Food, fun and sustainability will come together as Georgia Southern University’s Center for Sustainability hosts the fifth annual Sustainability Fair at the downtown Statesboro Farmers Market.
“It’s a lot of fun. Vendors bring in a lot of ideas on how to remain sustainable and get a lot of people interested. It’s good because you have a lot of people who are similar. You have food, fun and a place for people to share ideas on how to make the world more sustainable,” Teddy Gandy, a repeated visitor to the event, said.
The Center for Sustainability is holding many small events within the fair taking place on Oct. 20 from 9 a.m. to 12:30 p.m., which is also in coalition with the downtown Statesboro farmers market.
The fair is a way to reach out to the community and provide sustainable solutions for everyday problems and help them to lead a greener life, Lissa Leege, director of the Center for Sustainability, said.
“We will have a number of interactive displays at the event. Kids can get their faces painted and will also be able to make Halloween masks and trick-or-treat bags out of recyclable materials. You can also talk with our green architect, Martin Rule and Associates, about your building plans and collect a free compact fluorescent light bulb from Keep Bulloch Beautiful. You can also learn about gardening with native plants from the Garden of the Coastal Plain at Georgia Southern,” Leege said.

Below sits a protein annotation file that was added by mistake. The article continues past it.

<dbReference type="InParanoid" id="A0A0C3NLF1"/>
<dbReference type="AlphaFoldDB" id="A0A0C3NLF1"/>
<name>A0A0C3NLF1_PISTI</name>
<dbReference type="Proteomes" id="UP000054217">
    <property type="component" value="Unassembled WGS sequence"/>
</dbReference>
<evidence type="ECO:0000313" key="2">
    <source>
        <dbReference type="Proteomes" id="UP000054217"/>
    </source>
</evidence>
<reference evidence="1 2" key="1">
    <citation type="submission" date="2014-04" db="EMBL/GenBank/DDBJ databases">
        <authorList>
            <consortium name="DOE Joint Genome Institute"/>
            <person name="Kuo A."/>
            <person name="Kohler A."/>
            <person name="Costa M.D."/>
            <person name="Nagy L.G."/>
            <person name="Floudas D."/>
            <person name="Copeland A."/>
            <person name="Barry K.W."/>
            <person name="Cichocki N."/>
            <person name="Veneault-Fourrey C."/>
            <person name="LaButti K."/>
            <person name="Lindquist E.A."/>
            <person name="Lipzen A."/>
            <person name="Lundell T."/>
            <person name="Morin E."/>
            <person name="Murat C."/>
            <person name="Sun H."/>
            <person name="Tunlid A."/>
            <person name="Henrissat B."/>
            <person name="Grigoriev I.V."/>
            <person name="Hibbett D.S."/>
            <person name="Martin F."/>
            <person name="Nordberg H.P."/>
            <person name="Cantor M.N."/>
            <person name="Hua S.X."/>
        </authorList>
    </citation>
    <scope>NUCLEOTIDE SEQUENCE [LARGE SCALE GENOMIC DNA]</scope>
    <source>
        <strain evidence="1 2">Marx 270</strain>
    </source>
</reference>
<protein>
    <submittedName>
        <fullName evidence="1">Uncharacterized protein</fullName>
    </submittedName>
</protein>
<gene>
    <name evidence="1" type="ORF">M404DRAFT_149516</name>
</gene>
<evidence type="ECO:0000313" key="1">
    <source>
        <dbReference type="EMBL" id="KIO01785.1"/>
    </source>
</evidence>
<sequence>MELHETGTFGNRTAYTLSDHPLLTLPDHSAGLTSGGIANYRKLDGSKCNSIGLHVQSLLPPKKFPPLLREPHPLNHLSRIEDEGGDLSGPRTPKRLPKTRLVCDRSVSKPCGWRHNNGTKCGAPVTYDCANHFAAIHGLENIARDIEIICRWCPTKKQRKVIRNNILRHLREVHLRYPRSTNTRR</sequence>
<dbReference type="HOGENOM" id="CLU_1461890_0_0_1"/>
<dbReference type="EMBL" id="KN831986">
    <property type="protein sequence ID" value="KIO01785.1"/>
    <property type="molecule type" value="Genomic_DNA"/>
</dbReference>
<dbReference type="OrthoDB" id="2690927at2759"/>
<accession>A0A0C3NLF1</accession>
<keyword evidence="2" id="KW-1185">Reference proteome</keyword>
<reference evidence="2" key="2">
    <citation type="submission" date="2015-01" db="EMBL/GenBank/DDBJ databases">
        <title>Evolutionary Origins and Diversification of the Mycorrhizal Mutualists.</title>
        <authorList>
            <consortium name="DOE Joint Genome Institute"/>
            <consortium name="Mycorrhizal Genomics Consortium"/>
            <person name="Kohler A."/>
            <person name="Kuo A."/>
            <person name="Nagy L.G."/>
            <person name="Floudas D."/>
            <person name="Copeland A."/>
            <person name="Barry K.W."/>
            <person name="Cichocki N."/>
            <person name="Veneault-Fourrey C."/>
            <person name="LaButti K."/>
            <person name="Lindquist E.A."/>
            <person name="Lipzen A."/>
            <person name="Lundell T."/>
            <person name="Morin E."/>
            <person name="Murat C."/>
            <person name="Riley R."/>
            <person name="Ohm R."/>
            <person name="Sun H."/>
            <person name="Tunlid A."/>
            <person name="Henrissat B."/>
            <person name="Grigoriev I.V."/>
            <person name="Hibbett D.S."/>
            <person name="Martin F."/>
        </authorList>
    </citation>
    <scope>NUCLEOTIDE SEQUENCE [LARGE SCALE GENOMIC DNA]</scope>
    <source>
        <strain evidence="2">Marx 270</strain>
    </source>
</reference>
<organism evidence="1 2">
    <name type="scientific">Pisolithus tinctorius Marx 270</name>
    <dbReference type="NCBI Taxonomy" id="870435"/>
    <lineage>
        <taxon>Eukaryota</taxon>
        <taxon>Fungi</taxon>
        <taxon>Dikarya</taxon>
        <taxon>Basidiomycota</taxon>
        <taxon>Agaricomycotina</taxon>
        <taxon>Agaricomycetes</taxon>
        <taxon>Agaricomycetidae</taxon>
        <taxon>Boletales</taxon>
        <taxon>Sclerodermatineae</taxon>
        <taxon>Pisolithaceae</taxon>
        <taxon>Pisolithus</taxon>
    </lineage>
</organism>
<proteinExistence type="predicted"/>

“It’s also great opportunity to see sustainable products that people may not have been exposed to and to learn from the many sustainability vendors at the event,” Leege said.
A lot of people are looking forward to the fair, including the co-planner of the Sustainability Fair, Christina Beslin.
“I’ve been helping Lissa with this event for a long time, and I’m really excited for it. It’s a great opportunity for students as well as for people in the town to learn to be more environmentally friendly and all around just more environmentally conscious,” Beslin said.
Having the chance to connect with people from around Statesboro and educate them about their effects on the environment is a pivotal aspect of the fair, Beslin said.
“I’d like to see people becoming more environmentally conscious and environmentally aware. The people of Statesboro already do a beautiful job of being green, but I think we can always take it to the next level,” Beslin said.